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Schoenrock v. Anden Corp

OPINION FILED JUNE 20, 1984.

D.L. SCHOENROCK ET AL., PLAINTIFFS-APPELLEES,

v.

ANDEN CORPORATION, DEFENDANT-APPELLANT.



Appeal from the Circuit Court of Lake County; the Hon. Warren G. Fox, Judge, presiding.

JUSTICE HOPF DELIVERED THE OPINION OF THE COURT:

Defendant, Anden Corporation, appeals from a judgment for $1,300.83 entered in favor of plaintiffs, D.L. and Catherine Schoenrock. Defendant had constructed and sold a home to the plaintiffs in 1977. Plaintiffs subsequently filed a small claims complaint on February 23, 1983, alleging a defect in the sewer pipe construction. After a hearing, the circuit court of Lake County found that defendant had improperly aligned the sewer line in constructing the home, causing the sewer to back up and damage plaintiffs' lower floor and requiring plaintiffs to incur costs for repairing the sewer. The court found for plaintiffs and defendant appeals.

On appeal defendant argues that plaintiffs should be barred from obtaining relief because the implied warranty of habitability does not extend liability to a builder for defects which do not manifest themselves until two to six years after the sale of the home. Defendant also urges that because plaintiffs failed to notify it of the defect and give it an opportunity to make repairs, relief should be denied.

The plaintiffs moved into the home constructed by defendant in June of 1977. After about two years, they experienced a sewage backup into an unfinished basement of the home. They contacted a plumber, who had to rod the pipe out. This procedure was repeated six times over the next three years, and plaintiffs paid this plumber a total of $191. Plaintiffs contacted a second plumber in November of 1981 who also rodded the pipe out and provided temporary relief.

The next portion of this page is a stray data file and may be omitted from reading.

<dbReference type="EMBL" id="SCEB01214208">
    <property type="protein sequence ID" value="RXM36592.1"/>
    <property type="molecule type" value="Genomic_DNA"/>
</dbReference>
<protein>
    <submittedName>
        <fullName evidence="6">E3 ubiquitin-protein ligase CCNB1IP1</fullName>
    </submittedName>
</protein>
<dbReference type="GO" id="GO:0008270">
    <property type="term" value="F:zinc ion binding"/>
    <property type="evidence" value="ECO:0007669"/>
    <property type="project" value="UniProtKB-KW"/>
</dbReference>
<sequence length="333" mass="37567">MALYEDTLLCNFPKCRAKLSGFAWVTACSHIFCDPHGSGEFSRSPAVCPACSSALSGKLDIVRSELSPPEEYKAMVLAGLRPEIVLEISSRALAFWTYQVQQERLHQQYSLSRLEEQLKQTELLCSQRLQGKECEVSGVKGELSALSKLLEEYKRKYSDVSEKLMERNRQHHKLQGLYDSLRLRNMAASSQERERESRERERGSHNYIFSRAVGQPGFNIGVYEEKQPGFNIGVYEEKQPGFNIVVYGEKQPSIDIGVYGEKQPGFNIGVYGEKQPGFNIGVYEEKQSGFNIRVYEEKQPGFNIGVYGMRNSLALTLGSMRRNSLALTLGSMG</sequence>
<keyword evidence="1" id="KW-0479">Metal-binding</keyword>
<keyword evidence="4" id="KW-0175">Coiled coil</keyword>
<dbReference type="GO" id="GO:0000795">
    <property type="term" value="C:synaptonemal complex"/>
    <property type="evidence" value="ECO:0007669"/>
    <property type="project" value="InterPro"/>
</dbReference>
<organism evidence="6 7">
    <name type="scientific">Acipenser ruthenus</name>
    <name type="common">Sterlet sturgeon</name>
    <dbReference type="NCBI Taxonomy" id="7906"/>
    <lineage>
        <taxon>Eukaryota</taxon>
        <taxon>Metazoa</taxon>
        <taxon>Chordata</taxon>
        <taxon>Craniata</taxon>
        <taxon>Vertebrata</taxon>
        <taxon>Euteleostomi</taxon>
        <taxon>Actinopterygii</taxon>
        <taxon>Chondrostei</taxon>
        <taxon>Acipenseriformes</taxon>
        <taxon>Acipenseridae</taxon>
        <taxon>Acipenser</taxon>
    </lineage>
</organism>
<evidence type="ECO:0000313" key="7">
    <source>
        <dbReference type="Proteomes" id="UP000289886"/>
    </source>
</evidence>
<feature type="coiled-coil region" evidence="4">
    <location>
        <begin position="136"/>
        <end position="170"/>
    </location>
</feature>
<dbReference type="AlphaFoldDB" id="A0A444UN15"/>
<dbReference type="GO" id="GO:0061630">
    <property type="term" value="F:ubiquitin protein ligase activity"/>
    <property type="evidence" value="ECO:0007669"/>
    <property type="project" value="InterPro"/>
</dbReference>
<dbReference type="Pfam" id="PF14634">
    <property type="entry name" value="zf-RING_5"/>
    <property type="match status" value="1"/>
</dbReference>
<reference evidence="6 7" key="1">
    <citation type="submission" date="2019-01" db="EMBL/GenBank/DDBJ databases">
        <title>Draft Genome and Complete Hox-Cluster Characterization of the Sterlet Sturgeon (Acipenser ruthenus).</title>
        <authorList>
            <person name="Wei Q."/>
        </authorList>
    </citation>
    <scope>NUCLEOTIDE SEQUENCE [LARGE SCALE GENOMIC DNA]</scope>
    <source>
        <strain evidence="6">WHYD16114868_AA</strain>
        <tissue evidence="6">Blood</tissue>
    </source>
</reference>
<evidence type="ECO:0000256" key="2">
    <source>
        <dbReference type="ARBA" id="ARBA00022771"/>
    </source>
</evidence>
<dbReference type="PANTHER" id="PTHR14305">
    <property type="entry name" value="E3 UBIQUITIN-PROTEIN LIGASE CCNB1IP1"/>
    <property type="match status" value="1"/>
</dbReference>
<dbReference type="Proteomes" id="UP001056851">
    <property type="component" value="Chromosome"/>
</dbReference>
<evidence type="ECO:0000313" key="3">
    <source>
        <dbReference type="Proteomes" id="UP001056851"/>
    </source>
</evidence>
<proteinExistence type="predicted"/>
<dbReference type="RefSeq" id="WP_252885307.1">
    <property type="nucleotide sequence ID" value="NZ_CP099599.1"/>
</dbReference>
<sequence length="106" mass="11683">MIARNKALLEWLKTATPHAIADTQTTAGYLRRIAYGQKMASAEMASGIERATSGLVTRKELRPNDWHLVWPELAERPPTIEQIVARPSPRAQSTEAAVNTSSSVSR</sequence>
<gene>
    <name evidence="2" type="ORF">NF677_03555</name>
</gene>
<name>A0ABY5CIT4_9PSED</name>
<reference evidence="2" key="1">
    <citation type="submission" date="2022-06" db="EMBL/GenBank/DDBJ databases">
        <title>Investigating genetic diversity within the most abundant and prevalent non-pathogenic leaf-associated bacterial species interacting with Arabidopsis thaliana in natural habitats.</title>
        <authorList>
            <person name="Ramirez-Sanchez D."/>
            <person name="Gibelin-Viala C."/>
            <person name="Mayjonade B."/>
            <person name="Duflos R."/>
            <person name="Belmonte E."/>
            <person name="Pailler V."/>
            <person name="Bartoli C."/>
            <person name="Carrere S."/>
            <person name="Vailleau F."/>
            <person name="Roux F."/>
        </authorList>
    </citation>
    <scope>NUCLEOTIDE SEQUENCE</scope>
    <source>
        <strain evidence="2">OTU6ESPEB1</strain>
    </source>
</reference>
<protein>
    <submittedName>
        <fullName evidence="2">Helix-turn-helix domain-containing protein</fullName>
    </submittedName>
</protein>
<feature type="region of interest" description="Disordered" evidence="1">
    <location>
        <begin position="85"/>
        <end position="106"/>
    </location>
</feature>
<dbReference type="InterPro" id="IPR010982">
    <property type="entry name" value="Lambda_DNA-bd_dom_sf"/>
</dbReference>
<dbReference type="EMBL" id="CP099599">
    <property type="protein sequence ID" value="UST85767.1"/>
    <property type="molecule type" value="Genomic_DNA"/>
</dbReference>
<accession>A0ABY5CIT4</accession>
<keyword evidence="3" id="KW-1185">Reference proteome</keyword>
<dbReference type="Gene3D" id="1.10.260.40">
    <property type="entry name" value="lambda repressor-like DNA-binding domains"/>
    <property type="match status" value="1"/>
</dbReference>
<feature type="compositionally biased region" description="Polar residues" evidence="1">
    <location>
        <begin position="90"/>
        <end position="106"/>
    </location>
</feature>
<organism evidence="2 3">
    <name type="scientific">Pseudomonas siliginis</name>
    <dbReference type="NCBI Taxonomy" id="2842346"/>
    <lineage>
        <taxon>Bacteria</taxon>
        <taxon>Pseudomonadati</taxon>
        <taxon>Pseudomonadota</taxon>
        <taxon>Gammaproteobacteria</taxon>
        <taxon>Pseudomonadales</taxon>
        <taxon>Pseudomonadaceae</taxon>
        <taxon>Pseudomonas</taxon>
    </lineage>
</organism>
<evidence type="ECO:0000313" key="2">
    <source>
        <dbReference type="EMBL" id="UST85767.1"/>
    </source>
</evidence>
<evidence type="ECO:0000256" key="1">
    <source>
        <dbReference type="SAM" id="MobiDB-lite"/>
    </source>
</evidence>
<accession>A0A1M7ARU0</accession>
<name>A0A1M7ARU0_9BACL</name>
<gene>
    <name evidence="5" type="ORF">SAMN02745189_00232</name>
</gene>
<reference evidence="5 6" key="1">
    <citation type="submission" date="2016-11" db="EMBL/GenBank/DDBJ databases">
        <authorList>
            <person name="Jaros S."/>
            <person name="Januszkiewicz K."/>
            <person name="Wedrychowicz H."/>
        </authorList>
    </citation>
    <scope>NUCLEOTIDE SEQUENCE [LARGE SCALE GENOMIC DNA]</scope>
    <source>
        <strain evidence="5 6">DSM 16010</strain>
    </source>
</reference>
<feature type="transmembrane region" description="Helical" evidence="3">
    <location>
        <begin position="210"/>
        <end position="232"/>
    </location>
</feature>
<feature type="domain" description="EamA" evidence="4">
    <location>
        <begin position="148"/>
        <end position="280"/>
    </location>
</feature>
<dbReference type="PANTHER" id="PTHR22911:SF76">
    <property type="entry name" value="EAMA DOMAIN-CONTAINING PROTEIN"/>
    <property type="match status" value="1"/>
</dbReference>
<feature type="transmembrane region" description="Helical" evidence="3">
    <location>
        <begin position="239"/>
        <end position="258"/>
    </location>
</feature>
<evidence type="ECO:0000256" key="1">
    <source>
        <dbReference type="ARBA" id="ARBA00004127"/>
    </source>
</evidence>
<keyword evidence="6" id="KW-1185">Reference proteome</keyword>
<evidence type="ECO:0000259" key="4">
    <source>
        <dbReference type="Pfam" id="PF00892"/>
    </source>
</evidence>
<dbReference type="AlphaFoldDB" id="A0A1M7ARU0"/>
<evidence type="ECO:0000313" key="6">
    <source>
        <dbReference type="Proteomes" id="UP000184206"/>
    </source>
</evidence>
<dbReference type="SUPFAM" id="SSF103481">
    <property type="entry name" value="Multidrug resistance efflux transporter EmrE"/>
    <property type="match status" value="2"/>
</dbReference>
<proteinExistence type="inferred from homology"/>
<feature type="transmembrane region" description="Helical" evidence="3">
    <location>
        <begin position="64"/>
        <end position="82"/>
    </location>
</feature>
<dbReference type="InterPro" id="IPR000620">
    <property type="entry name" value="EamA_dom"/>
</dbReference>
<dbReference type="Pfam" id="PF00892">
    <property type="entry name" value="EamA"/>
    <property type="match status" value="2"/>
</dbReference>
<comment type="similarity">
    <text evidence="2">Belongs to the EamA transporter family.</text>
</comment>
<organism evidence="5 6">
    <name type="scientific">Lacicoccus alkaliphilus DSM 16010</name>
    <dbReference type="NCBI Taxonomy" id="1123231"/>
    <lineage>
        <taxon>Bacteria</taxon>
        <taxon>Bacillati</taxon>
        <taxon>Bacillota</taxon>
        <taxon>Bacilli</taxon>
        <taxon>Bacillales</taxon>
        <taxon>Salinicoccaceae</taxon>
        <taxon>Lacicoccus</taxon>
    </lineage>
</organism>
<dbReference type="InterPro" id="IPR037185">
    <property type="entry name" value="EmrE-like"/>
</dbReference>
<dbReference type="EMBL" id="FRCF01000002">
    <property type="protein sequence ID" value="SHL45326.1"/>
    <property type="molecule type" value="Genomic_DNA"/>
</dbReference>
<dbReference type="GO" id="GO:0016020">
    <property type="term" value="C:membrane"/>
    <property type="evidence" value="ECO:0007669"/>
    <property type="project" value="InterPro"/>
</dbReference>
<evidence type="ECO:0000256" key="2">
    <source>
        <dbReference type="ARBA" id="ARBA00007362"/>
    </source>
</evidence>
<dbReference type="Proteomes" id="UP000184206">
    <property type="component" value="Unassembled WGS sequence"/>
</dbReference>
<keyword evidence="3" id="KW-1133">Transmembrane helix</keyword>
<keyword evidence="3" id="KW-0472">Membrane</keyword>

In February 1983 this second plumber, who testified at trial, broke open the concrete floor covering the sewer pipe and discovered that the pipe was improperly pitched so that at one point sewage flowing through it was required to run against the force of gravity. He decided to open the concrete floor based upon the history of backups and because his rodding in November of 1981 found the presence of grease and soap indicative of a "swale" (low spot) in the sewer line which would prevent these substances from flowing out and permit them to congeal. He hypothesized that the improper pitch resulted from improper installation of the pipe or some subsequent event. He replumbed the pipe to eliminate the pitch and charged plaintiffs $1,088.83 representing 32 hours of labor. Plaintiffs paid $20 to a scavenger to remove broken cement.

Plaintiffs testified that they never reported the problem to defendant because they thought that something had been thrown in the toilet causing the problem and because both plumbers diagnosed a possible cause of the problem as building debris caught in the pipes. They admitted receiving a warranty after closing the sale and that they had previously contacted defendant to perform other repairs. The court admitted into evidence a checklist on which defendant warranted mechanical and structural defects for one year and on which D.L. Schoenrock's signature appeared.

Plaintiffs further testified that the backed up sewage caused their carpet to mold, requiring its replacement with 80 yards of comparable grade at $17 per yard. At the same time they recarpeted their entire home and paid the $3,300 bill. They never contacted defendant about the carpeting replacement.